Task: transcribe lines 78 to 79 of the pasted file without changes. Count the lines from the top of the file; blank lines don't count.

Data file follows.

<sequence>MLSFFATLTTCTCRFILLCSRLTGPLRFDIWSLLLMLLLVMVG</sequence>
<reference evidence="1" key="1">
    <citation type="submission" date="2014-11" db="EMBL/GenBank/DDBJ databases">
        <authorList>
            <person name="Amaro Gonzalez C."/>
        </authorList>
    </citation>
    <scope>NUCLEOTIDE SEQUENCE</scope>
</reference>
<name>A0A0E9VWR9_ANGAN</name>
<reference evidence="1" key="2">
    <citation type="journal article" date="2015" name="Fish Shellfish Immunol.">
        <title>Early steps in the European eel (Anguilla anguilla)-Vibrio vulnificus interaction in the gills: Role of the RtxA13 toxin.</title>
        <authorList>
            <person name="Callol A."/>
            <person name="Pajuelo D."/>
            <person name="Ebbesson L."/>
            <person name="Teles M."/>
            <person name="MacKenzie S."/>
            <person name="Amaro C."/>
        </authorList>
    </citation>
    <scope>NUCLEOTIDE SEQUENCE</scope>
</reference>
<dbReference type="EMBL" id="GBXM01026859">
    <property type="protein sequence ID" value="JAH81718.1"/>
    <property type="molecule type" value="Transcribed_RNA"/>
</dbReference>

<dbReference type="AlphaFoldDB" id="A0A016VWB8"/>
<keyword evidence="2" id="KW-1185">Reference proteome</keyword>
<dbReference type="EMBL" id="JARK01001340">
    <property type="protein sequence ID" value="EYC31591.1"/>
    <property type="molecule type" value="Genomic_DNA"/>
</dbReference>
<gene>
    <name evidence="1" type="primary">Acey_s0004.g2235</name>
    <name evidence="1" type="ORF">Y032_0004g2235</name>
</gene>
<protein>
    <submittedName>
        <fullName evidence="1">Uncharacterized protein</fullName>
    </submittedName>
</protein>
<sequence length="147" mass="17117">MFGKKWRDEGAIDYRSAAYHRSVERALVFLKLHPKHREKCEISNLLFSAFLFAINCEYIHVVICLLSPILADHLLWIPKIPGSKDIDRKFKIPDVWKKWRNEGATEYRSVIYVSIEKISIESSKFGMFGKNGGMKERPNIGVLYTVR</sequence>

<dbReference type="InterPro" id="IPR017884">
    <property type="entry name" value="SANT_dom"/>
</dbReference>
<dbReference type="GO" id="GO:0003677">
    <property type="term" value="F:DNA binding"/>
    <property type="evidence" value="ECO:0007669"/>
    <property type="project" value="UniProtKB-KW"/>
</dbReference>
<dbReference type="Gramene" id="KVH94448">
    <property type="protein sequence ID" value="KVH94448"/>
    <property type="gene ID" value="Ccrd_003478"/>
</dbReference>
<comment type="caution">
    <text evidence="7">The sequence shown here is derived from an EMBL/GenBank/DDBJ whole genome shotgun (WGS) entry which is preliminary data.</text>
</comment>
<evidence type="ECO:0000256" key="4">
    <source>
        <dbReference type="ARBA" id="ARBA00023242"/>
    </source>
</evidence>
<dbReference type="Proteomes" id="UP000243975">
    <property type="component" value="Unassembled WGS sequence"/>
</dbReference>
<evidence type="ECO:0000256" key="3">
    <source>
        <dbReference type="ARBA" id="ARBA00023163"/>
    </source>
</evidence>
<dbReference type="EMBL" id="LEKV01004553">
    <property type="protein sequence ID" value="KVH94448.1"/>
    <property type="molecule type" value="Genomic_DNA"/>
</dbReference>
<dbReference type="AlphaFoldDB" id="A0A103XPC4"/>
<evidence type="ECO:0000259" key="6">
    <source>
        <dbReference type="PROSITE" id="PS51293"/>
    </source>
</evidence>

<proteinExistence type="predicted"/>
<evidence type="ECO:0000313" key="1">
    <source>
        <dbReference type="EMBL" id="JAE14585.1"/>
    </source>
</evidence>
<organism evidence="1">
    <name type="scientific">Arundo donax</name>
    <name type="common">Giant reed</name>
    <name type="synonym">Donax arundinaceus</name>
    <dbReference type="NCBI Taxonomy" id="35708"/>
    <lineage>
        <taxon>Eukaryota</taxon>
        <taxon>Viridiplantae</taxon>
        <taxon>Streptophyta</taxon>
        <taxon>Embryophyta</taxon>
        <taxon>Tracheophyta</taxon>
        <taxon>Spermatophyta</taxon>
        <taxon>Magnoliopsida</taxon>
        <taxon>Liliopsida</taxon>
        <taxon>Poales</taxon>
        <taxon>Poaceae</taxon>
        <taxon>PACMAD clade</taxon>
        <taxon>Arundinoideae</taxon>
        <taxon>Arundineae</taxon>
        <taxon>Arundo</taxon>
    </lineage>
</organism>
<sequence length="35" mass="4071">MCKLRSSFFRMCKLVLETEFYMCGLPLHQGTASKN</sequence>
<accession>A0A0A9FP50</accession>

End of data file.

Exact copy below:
<evidence type="ECO:0000259" key="6">
    <source>